Last week, India’s cabinet committee on economic affairs (CCEA) agreed to empower the ministry of road transport and highways to amend a so-called model concession agreement (MCA) and mode of delivery for highway projects.
This could act as a precedent for vesting the shipping ministry also with powers to amend the MCA—a document that sets out the terms and conditions and the rights and obligations of the parties—for port projects.
Several port projects put to tender are stalled or delayed due to procedural complexities and policy issues relating to environment and forest clearances. While it is important to expedite the implementation of new port projects, it has also become vital to break the logjam over operational projects that are in distress due to pricing ambiguities.
In this context, it is noteworthy to see the shipping ministry considering a plan to establish a mechanism to re-negotiate terms of the public-private-partnership (PPP) projects. In tandem, it has started work on amending a law to redefine the role of the port tariff regulator and to deregulate tariff setting at the 12 ports owned by the Indian government.
Also on the radar of the shipping ministry is a proposal to resolve legacy tariff issues faced by the existing terminals.
In 2013, the ministry partially deregulated rates at the 12 ports by framing a new set of guidelines that linked tariff to market forces. The new guidelines, though, are applicable to projects bid out since August 2013.
The old private cargo handlers at the 12 ports have been demanding a similar freedom on setting rates to bring all operators under a single tariff regime.
A development that could influence and hasten the ministry’s plans is an arbitration award involving a container terminal run by Singapore’s PSA International Pte Ltd at V.O. Chidambaranar port in Tuticorin, Tamil Nadu.
The arbitration award backed a demand made by PSA-Sical Terminals Ltd—the entity that runs the container terminal at Chidambaranar port from 1998 for 30 years—to be allowed to move to a revenue share format from the existing royalty model by adopting the revenue share percentage of 55.19% quoted by ABG Container Handling Pvt. Ltd in September 2012 for a new container terminal, the second, at Chidambaranar port.
PSA had argued before the arbitration tribunal that due to the earlier rate cuts ordered by the port tariff regulator, the commercial viability of the project has been affected and, therefore, it is entitled to have the contract terms amended. This view was upheld by the arbitration tribunal.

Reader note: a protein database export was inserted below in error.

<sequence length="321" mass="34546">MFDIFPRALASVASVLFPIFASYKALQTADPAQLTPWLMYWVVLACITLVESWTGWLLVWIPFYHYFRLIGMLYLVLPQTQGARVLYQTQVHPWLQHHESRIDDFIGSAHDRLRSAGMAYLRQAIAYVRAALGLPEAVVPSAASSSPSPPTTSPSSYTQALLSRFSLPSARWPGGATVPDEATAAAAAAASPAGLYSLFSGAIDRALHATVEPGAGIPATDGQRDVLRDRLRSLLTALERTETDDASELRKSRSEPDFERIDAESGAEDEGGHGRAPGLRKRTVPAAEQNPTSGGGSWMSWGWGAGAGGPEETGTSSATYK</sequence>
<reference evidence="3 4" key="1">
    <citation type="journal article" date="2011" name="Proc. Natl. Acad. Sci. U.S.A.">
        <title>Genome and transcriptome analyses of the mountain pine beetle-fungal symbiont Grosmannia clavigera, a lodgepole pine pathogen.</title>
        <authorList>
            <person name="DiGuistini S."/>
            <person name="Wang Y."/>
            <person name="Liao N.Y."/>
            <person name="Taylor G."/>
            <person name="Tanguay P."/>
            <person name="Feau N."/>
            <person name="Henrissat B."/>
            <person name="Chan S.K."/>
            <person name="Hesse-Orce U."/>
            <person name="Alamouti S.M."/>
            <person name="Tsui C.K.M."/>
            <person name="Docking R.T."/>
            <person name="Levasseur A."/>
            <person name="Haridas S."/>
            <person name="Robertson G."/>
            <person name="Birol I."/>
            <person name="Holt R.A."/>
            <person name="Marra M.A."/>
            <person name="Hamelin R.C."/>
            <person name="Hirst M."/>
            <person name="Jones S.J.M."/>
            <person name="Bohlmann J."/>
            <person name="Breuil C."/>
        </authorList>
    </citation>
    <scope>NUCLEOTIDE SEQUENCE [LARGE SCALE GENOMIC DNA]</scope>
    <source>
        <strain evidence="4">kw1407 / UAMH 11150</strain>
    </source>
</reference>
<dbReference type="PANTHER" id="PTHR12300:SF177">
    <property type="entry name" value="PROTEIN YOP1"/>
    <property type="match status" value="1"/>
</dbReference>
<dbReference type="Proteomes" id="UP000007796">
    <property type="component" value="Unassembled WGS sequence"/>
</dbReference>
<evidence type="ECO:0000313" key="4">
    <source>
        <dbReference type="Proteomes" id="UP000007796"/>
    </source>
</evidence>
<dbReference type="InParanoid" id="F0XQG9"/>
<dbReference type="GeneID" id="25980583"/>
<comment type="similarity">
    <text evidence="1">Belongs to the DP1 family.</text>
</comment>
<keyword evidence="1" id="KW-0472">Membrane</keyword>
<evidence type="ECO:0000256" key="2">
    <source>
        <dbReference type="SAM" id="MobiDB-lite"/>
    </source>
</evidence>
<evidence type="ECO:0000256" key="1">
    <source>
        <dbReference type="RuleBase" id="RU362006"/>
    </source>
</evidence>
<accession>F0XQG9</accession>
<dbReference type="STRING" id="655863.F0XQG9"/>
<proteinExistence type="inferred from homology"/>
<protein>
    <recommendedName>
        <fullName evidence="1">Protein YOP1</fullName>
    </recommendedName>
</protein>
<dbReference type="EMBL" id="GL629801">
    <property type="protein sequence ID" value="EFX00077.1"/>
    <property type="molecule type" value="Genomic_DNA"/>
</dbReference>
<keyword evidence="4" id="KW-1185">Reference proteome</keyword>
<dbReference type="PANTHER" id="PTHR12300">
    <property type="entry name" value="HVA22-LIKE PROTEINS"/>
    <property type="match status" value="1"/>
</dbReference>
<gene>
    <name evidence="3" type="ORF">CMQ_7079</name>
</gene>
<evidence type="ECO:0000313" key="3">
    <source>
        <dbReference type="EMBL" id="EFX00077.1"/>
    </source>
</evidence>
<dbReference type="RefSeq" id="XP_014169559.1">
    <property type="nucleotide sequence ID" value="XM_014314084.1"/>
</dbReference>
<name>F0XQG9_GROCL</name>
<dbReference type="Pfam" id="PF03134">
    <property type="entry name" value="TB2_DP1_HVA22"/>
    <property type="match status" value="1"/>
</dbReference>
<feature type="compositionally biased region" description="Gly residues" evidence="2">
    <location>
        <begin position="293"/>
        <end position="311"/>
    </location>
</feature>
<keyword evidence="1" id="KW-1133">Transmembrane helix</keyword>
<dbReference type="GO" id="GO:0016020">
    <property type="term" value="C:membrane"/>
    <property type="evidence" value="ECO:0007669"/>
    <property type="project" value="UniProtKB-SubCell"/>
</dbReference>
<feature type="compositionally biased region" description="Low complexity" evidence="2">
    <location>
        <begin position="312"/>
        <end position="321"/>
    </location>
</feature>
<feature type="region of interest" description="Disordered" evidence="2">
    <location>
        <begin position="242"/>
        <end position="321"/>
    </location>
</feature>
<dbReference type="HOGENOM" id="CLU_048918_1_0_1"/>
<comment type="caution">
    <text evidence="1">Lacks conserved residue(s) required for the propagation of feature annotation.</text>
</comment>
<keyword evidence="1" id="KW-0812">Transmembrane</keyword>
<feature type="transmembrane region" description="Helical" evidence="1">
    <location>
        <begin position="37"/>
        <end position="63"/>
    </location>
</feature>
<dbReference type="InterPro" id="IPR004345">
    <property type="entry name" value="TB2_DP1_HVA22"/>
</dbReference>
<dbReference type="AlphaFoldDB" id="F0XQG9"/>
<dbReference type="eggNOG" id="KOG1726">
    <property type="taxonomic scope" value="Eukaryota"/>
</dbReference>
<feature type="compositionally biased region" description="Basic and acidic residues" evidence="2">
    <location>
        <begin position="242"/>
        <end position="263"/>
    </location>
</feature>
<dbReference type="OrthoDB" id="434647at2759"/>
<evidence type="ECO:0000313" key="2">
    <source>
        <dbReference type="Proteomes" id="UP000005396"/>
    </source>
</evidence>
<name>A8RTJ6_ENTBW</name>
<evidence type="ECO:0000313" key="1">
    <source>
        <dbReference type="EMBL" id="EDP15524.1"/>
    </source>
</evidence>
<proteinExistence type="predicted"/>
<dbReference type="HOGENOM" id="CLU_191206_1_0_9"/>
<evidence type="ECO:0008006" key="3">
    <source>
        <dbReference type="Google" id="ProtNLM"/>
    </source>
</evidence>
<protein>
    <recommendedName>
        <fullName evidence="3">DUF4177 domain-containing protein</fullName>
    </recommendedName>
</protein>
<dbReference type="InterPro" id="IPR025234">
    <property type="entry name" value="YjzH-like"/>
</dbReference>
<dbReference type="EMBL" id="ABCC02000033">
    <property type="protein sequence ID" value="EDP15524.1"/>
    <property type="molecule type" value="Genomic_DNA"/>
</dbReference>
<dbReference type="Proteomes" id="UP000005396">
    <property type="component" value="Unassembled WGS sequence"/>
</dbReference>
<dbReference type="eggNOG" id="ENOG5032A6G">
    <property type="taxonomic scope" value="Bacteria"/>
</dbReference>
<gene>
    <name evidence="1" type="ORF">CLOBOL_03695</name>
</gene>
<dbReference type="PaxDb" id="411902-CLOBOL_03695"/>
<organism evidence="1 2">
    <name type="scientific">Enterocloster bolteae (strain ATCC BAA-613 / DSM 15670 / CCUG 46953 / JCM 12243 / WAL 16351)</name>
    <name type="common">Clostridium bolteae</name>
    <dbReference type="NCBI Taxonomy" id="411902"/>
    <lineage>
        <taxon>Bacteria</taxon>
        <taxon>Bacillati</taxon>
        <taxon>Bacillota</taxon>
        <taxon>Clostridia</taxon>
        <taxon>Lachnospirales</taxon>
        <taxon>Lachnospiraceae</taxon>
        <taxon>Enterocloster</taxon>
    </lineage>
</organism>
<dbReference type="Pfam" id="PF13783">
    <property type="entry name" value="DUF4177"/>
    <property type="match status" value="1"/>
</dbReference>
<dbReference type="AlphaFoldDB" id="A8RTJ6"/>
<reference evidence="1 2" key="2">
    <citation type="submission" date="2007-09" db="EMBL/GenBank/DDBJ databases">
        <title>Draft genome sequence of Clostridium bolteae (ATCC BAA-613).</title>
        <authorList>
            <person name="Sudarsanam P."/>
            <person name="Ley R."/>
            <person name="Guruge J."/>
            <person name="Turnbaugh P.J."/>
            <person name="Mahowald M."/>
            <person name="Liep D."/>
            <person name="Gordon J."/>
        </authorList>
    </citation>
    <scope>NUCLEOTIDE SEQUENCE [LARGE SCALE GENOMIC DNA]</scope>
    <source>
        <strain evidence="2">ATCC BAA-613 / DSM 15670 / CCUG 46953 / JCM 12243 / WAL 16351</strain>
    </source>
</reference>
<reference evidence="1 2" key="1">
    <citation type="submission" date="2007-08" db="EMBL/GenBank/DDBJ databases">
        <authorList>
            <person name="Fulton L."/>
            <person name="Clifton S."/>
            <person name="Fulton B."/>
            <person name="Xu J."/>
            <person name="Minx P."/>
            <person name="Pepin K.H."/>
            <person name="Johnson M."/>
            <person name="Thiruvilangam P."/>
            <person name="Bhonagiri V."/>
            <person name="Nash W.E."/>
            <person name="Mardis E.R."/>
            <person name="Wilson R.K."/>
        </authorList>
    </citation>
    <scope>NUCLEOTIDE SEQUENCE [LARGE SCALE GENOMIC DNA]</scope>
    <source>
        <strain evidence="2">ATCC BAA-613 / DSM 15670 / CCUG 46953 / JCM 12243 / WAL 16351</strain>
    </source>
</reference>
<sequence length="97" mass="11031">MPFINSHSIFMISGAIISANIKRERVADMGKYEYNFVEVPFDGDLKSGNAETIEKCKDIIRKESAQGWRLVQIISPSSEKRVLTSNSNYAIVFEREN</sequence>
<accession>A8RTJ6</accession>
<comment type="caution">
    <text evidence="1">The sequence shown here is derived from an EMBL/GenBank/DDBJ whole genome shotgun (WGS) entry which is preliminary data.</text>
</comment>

Chidambaranar port was against amending the contract by allowing PSA to switch to a revenue share format. Chidambaranar port has filed an appeal in the Madras high court challenging the award of the arbitration tribunal. A court decision could very well determine an industry solution to a broader policy-related tariff issue facing cargo terminals.
The tariff approved in 1999 for the PSA facility in Chidambaranar port included the contractually-mandated royalty paid by PSA to the port as an item of cost.
But, in July 2003, the shipping ministry issued a policy direction, ruling that royalty or revenue share paid by private terminal operators to the government-owned ports would not be allowed as a cost item while setting tariffs.
The ministry issued this policy after it came to the conclusion that private firms were seen quoting high royalty or high share of their annual revenue with the government-owned ports during auction to win port contracts and then recovered the same from the port users.
After private firms who started operations prior to July 2003 complained that the new rule made their terminals commercially unviable, the shipping ministry issued an amendment allowing the royalty/annual revenue share paid by them to the government-owned port as a cost item for fixing tariffs.
This, however, came with a rider. To avoid likely loss to the terminal operator, the ministry said the extent of pass-through of royalty/revenue share into tariffs would be limited to the quotation of the second-highest bidder in the auction. And this arrangement will cease when the affected terminals start making profits.
PSA-Sical and other affected terminals, however, want full royalty paid to the port as a pass-through in tariffs.
In the Chidambaranar terminal arbitration case, PSA argued that the ministry’s about-turn on royalty amounted to a change in law and hence it was entitled to have the contract amended.
Many other terminals are waiting for the outcome of the court case to seek a change in contract terms.
Empowering the shipping ministry to amend the MCA for port projects would infuse a much-needed flexibility for contracts to respond to market dynamics. It will also enable the ministry alter the MCA on a case-to-case basis to suit the needs of individual projects.
-The Shipping Tribune